Why Do Children Need Unconditional Love?

Children need unconditional love.  They need it from before their first breath and throughout their childhood, adolescence and beyond.  They need to be brought up in an environment that accepts them completely and without restrictions or stipulations.  Without unconditional love, fear can creep in and undermine their whole existence predicated on the fear of being rejected if the conditions are not met.

Children do not need to feel rejected .  They need a secure base that nurtures and inspires them through childhood and beyond.  Without that secure base, there will be attachment problems and an inability to explore the world around them, to stifle their development and hinder their ability to become independent.  And the reason is simple, because rejection incites fear and fear, as we all knows, places limitations on what we can do, who we become, how we react etc.  Children have a right not to be fearful, not to be rejected and not to be loved with conditions.  It is therefore vital that children are cherished and supported.  But sadly many children do not have these rights fulfilled and problems occur that stay with them far beyond their childhood and adolescent years.

In her book, Why Love Matters (2004), Sue Gerhardt, discusses this in some detail.  Fear is the precursor of problems with children and can be affected by not only genetic tendency but also by environmental factors.  A study of rats (Francis et. al. 1974) found that when baby rats who were predisposed to being more fearful were adopted by a non-fearful rat mother, they grew up without fear whereas those left with the biological mother remained fearful.  Similarly the contrary applied whereby non-fearful baby rats that were subsequently placed with a fearful surrogate mother became more fearful.   This indicated that their environment affected their outcome.  Likewise it has been seen that babies that whinge and cry a lot develop insecure attachments to their carer and can grow up to be neurotic adults.  But critically those same babies, if exposed to an environment of mothers responding better to their infants, grow up with secure attachments (Van den Bloom 1994).   Sue Gerhardt explains that “emotional security then depends much more on the kind of care that babies receive and whether or not parents can rise to the challenge of meeting the needs of their more demanding babies”.

In “The Strange Situation” devised by Mary Ainsworth in late 1960’s as part of her studies into mother-child interaction in the first year of life, patterns in the response of children separated and then reunited with their mothers were identified.  These have since been classified as secure attachment, insecure-avoidant, insecure-ambivalent, insecure-disorganised.  From ‘the strange situation’ further studies have shown that a secure attachment is vital for positive outcomes in children in terms of stress levels and prospects.  Children who are insecurely attached run the risk of producing much higher cortisol levels under stress than those who are securely attached.  Cortisol is the hormone that is released in stressful situations – some describe it as the biochemical of fear and the need for levels of cortisol to be regulated in the system is vital.  So children who are separated from their prime carer in the early stages of life are at a higher risk of being unable to regulate their cortisol levels.   Contrarily, research (Gunnar and Nelson 1994, Gunnar et al. 1996, Nachmias et al 1996, Essex et al 2002 cited in Gerhardt 2004) has also shown that children who are securely attached, even when they experience stress will not release high levels of cortisol.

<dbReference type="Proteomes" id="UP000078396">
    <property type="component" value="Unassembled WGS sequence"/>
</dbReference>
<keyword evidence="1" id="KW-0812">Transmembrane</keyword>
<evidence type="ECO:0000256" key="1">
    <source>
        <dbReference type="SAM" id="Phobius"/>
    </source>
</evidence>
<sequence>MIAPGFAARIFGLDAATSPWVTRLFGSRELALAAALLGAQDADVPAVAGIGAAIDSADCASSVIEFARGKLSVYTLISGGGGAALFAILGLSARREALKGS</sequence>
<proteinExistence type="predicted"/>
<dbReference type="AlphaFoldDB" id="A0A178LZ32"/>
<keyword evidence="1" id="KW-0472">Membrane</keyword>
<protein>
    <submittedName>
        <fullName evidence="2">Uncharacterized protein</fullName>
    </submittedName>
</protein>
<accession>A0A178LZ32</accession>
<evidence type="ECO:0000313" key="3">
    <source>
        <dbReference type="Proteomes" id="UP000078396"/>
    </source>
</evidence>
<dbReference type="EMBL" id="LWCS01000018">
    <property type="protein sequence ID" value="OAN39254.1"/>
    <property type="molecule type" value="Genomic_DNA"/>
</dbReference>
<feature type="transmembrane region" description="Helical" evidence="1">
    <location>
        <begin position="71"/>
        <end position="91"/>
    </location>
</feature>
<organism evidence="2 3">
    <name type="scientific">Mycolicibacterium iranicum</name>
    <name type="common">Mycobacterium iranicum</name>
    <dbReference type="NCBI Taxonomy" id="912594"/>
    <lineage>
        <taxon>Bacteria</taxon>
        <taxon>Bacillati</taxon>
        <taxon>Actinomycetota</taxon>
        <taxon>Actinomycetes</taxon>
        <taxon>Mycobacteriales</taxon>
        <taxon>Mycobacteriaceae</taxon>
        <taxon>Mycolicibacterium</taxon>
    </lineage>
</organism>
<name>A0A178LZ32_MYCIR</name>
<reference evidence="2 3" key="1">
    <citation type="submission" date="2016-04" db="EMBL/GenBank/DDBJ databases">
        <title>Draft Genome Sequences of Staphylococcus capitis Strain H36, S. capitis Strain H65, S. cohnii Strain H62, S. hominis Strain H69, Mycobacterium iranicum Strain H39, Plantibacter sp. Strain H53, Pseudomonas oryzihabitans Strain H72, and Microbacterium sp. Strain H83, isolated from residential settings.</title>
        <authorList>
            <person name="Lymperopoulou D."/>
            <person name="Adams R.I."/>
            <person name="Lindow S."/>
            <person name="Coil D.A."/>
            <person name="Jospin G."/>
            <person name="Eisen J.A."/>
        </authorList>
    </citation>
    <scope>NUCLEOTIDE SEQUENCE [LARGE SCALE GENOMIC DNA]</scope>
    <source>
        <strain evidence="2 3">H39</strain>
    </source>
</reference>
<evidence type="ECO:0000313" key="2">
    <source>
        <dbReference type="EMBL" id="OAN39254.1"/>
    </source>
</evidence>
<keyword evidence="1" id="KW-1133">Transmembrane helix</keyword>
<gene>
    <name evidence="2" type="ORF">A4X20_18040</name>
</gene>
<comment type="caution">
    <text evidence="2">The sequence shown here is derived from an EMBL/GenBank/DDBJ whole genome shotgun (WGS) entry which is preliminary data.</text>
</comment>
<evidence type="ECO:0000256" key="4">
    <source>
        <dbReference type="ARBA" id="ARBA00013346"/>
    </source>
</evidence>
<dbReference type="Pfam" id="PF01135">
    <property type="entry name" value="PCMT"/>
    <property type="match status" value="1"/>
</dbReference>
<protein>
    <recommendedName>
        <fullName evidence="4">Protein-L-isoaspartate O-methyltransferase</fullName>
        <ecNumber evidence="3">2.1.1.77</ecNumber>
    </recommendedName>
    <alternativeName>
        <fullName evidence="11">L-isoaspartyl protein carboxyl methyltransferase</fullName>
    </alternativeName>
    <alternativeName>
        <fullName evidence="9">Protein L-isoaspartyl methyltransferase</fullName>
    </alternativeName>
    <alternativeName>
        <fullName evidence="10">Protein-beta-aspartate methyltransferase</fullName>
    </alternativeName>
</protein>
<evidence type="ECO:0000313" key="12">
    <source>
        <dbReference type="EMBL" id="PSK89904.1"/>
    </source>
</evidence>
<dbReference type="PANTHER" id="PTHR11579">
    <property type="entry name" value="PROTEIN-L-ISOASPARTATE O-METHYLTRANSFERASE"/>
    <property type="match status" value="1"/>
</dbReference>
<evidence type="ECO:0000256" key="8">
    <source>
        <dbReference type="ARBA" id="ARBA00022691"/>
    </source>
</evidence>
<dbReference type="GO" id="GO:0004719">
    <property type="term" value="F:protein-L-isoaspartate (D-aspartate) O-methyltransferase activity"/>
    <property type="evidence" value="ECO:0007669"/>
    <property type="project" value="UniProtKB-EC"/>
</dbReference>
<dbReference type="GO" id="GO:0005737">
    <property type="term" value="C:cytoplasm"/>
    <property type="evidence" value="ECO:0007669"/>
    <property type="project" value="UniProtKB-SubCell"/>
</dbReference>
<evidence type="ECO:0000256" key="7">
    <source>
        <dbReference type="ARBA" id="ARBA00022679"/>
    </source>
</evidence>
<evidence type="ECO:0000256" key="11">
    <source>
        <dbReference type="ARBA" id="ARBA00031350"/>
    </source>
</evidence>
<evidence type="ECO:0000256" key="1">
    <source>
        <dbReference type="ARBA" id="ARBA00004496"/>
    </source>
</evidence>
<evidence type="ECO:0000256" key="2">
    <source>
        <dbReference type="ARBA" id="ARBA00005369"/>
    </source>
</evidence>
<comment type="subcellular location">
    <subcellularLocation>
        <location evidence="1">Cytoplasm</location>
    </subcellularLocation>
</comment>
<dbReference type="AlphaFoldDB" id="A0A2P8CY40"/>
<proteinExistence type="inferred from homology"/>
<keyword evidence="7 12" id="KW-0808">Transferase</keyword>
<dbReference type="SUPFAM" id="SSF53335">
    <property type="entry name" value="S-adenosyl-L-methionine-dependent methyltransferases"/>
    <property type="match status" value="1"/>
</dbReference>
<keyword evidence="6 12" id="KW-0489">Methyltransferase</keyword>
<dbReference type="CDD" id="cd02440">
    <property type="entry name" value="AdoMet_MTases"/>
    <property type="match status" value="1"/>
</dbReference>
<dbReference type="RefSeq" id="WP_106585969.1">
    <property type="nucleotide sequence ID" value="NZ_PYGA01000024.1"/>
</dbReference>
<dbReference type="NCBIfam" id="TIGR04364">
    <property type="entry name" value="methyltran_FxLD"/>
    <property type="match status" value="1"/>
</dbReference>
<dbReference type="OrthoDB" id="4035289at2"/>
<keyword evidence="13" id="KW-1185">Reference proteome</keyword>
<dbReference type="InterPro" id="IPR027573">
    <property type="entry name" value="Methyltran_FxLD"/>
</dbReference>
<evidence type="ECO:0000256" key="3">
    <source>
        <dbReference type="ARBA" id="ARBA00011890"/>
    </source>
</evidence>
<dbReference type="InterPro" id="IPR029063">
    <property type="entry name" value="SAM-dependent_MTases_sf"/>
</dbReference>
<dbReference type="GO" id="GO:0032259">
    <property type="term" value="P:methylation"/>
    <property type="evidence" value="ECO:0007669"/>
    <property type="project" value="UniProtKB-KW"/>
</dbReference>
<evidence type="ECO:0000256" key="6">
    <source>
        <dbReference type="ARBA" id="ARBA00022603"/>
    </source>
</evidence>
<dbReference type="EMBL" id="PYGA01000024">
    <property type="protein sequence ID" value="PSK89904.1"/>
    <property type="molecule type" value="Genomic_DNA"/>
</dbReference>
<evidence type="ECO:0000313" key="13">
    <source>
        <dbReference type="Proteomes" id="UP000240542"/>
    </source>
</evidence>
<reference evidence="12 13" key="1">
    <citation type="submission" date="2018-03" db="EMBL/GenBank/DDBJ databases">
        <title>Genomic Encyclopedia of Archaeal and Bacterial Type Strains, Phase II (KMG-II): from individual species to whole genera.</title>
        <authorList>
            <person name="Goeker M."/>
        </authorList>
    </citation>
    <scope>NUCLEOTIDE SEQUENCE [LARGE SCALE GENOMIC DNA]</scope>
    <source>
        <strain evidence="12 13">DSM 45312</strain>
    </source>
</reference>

This then identifies a key reason why unconditional love is central to good parenting.  We have already associated conditional love with an increase in feelings of rejection and fear in children and demonstrated the correlation between attachment and cortisol levels.  Children who are not assured of their carers’ availability grow up insecurely attached with the risk of releasing higher levels of cortisol under stress.  Carers’ availability has to be unrestricted and without stipulations for survival.  In evolutionary terms, babies are literally kept alive by the access to their carers to provide them with their basic needs.  If this is compromised, they will become stressed and cortisol levels will rise.  High cortisol can damage body systems from emotional dysfunctions to physical problems.

This then might show why love therefore too much be complete, unrestricted and without stipulations for surely if it is compromised and is not constant, always with conditions and therefore inciting fear of rejection and/or fear of availability of resources necessary to survive, the impact will be on the attachment of parent/carer to child.  And as has been demonstrated a child who is securely attached will be confident, feel free to explore the world around them, exhibit higher levels of self-esteem and generally be able to move towards a healthier future and that is why children need unconditional love.


Gerhardt, S. (2004) Why Love Matters, Hove, Routledge
Holmes, J. (1993) John Bowlby and Attachment Theory, Hove, Routledge
Bowlby, J. (1988) A Secure Base, Abingdon, Routledge



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